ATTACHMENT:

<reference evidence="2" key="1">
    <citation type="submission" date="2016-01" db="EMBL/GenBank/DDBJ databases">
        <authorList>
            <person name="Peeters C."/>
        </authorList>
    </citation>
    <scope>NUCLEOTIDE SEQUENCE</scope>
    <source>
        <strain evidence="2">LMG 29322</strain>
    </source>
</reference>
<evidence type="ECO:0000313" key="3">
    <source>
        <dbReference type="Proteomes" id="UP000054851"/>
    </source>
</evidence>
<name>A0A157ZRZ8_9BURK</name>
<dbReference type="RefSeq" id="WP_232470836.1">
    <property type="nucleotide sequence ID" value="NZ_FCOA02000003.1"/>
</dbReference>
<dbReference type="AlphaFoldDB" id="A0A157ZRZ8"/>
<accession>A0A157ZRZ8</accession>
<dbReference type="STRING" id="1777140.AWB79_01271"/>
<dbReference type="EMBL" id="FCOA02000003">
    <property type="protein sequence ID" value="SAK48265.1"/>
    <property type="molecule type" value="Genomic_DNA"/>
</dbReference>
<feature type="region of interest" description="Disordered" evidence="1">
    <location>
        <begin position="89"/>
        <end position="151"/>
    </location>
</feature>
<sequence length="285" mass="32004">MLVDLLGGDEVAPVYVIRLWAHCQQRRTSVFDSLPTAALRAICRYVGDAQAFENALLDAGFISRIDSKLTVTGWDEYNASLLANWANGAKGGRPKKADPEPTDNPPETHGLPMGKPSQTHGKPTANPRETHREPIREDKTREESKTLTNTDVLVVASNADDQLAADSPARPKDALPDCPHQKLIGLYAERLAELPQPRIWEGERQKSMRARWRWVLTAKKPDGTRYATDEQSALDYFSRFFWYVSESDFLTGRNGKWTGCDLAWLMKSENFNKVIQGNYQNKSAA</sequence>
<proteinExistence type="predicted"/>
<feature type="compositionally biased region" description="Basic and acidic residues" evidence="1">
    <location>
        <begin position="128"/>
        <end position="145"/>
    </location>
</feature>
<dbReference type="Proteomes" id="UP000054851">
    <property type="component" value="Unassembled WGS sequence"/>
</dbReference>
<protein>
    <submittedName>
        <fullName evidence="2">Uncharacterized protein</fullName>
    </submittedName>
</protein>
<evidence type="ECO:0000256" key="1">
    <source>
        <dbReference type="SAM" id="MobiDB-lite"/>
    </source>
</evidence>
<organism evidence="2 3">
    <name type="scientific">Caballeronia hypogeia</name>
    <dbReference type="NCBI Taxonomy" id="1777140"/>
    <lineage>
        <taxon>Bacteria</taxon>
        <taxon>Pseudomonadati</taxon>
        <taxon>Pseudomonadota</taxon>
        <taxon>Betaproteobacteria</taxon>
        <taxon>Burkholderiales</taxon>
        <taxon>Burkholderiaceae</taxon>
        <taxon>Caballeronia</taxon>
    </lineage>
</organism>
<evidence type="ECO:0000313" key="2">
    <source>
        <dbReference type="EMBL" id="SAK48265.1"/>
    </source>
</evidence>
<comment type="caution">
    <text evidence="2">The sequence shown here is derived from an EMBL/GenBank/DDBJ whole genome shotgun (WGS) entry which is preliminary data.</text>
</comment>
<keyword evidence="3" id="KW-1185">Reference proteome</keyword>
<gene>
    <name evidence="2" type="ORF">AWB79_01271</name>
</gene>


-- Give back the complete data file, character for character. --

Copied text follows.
<reference evidence="2" key="1">
    <citation type="submission" date="2016-01" db="EMBL/GenBank/DDBJ databases">
        <authorList>
            <person name="Peeters C."/>
        </authorList>
    </citation>
    <scope>NUCLEOTIDE SEQUENCE</scope>
    <source>
        <strain evidence="2">LMG 29322</strain>
    </source>
</reference>
<evidence type="ECO:0000313" key="3">
    <source>
        <dbReference type="Proteomes" id="UP000054851"/>
    </source>
</evidence>
<name>A0A157ZRZ8_9BURK</name>
<dbReference type="RefSeq" id="WP_232470836.1">
    <property type="nucleotide sequence ID" value="NZ_FCOA02000003.1"/>
</dbReference>
<dbReference type="AlphaFoldDB" id="A0A157ZRZ8"/>
<accession>A0A157ZRZ8</accession>
<dbReference type="STRING" id="1777140.AWB79_01271"/>
<dbReference type="EMBL" id="FCOA02000003">
    <property type="protein sequence ID" value="SAK48265.1"/>
    <property type="molecule type" value="Genomic_DNA"/>
</dbReference>
<feature type="region of interest" description="Disordered" evidence="1">
    <location>
        <begin position="89"/>
        <end position="151"/>
    </location>
</feature>
<sequence length="285" mass="32004">MLVDLLGGDEVAPVYVIRLWAHCQQRRTSVFDSLPTAALRAICRYVGDAQAFENALLDAGFISRIDSKLTVTGWDEYNASLLANWANGAKGGRPKKADPEPTDNPPETHGLPMGKPSQTHGKPTANPRETHREPIREDKTREESKTLTNTDVLVVASNADDQLAADSPARPKDALPDCPHQKLIGLYAERLAELPQPRIWEGERQKSMRARWRWVLTAKKPDGTRYATDEQSALDYFSRFFWYVSESDFLTGRNGKWTGCDLAWLMKSENFNKVIQGNYQNKSAA</sequence>
<proteinExistence type="predicted"/>
<feature type="compositionally biased region" description="Basic and acidic residues" evidence="1">
    <location>
        <begin position="128"/>
        <end position="145"/>
    </location>
</feature>
<dbReference type="Proteomes" id="UP000054851">
    <property type="component" value="Unassembled WGS sequence"/>
</dbReference>
<protein>
    <submittedName>
        <fullName evidence="2">Uncharacterized protein</fullName>
    </submittedName>
</protein>
<evidence type="ECO:0000256" key="1">
    <source>
        <dbReference type="SAM" id="MobiDB-lite"/>
    </source>
</evidence>
<organism evidence="2 3">
    <name type="scientific">Caballeronia hypogeia</name>
    <dbReference type="NCBI Taxonomy" id="1777140"/>
    <lineage>
        <taxon>Bacteria</taxon>
        <taxon>Pseudomonadati</taxon>
        <taxon>Pseudomonadota</taxon>
        <taxon>Betaproteobacteria</taxon>
        <taxon>Burkholderiales</taxon>
        <taxon>Burkholderiaceae</taxon>
        <taxon>Caballeronia</taxon>
    </lineage>
</organism>
<evidence type="ECO:0000313" key="2">
    <source>
        <dbReference type="EMBL" id="SAK48265.1"/>
    </source>
</evidence>
<comment type="caution">
    <text evidence="2">The sequence shown here is derived from an EMBL/GenBank/DDBJ whole genome shotgun (WGS) entry which is preliminary data.</text>
</comment>
<keyword evidence="3" id="KW-1185">Reference proteome</keyword>
<gene>
    <name evidence="2" type="ORF">AWB79_01271</name>
</gene>